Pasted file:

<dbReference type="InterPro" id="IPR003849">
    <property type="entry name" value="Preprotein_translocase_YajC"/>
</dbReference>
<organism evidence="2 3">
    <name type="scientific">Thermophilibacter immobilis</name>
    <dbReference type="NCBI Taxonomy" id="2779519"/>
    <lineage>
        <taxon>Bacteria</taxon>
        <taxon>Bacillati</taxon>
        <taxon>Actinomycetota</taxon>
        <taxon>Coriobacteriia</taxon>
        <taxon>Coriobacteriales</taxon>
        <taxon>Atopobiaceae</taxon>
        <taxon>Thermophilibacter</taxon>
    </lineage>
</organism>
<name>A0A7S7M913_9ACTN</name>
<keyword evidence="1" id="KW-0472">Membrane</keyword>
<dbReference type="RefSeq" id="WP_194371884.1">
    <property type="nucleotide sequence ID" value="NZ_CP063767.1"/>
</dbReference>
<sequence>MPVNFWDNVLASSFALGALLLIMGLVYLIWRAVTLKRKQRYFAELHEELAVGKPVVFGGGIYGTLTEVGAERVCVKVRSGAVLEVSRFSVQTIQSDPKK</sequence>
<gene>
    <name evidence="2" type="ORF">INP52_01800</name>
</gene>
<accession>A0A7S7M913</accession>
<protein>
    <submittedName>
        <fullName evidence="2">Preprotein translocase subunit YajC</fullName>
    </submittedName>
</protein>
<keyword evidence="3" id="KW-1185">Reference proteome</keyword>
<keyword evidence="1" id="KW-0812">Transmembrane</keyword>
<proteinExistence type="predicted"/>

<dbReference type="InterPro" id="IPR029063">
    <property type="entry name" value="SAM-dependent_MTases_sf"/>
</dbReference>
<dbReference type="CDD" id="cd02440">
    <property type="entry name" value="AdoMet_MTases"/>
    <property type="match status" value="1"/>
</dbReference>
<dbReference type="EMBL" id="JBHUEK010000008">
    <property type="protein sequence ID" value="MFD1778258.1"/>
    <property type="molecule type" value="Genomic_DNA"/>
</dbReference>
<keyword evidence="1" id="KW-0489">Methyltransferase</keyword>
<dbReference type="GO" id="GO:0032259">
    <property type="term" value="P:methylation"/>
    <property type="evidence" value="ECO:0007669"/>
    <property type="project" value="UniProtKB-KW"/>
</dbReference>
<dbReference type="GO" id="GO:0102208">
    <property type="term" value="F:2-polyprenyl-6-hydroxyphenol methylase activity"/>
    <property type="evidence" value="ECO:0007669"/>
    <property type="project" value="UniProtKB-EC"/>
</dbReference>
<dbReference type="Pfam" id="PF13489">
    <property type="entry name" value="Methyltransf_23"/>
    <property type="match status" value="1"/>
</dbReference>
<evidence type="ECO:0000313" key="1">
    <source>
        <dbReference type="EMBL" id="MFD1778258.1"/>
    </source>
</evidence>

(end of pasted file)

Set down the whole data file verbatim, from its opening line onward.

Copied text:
<dbReference type="InterPro" id="IPR003849">
    <property type="entry name" value="Preprotein_translocase_YajC"/>
</dbReference>
<organism evidence="2 3">
    <name type="scientific">Thermophilibacter immobilis</name>
    <dbReference type="NCBI Taxonomy" id="2779519"/>
    <lineage>
        <taxon>Bacteria</taxon>
        <taxon>Bacillati</taxon>
        <taxon>Actinomycetota</taxon>
        <taxon>Coriobacteriia</taxon>
        <taxon>Coriobacteriales</taxon>
        <taxon>Atopobiaceae</taxon>
        <taxon>Thermophilibacter</taxon>
    </lineage>
</organism>
<name>A0A7S7M913_9ACTN</name>
<keyword evidence="1" id="KW-0472">Membrane</keyword>
<dbReference type="RefSeq" id="WP_194371884.1">
    <property type="nucleotide sequence ID" value="NZ_CP063767.1"/>
</dbReference>
<sequence>MPVNFWDNVLASSFALGALLLIMGLVYLIWRAVTLKRKQRYFAELHEELAVGKPVVFGGGIYGTLTEVGAERVCVKVRSGAVLEVSRFSVQTIQSDPKK</sequence>
<gene>
    <name evidence="2" type="ORF">INP52_01800</name>
</gene>
<accession>A0A7S7M913</accession>
<protein>
    <submittedName>
        <fullName evidence="2">Preprotein translocase subunit YajC</fullName>
    </submittedName>
</protein>
<keyword evidence="3" id="KW-1185">Reference proteome</keyword>
<keyword evidence="1" id="KW-0812">Transmembrane</keyword>
<proteinExistence type="predicted"/>

<dbReference type="InterPro" id="IPR029063">
    <property type="entry name" value="SAM-dependent_MTases_sf"/>
</dbReference>
<dbReference type="CDD" id="cd02440">
    <property type="entry name" value="AdoMet_MTases"/>
    <property type="match status" value="1"/>
</dbReference>
<dbReference type="EMBL" id="JBHUEK010000008">
    <property type="protein sequence ID" value="MFD1778258.1"/>
    <property type="molecule type" value="Genomic_DNA"/>
</dbReference>
<keyword evidence="1" id="KW-0489">Methyltransferase</keyword>
<dbReference type="GO" id="GO:0032259">
    <property type="term" value="P:methylation"/>
    <property type="evidence" value="ECO:0007669"/>
    <property type="project" value="UniProtKB-KW"/>
</dbReference>
<dbReference type="GO" id="GO:0102208">
    <property type="term" value="F:2-polyprenyl-6-hydroxyphenol methylase activity"/>
    <property type="evidence" value="ECO:0007669"/>
    <property type="project" value="UniProtKB-EC"/>
</dbReference>
<dbReference type="Pfam" id="PF13489">
    <property type="entry name" value="Methyltransf_23"/>
    <property type="match status" value="1"/>
</dbReference>
<evidence type="ECO:0000313" key="1">
    <source>
        <dbReference type="EMBL" id="MFD1778258.1"/>
    </source>
</evidence>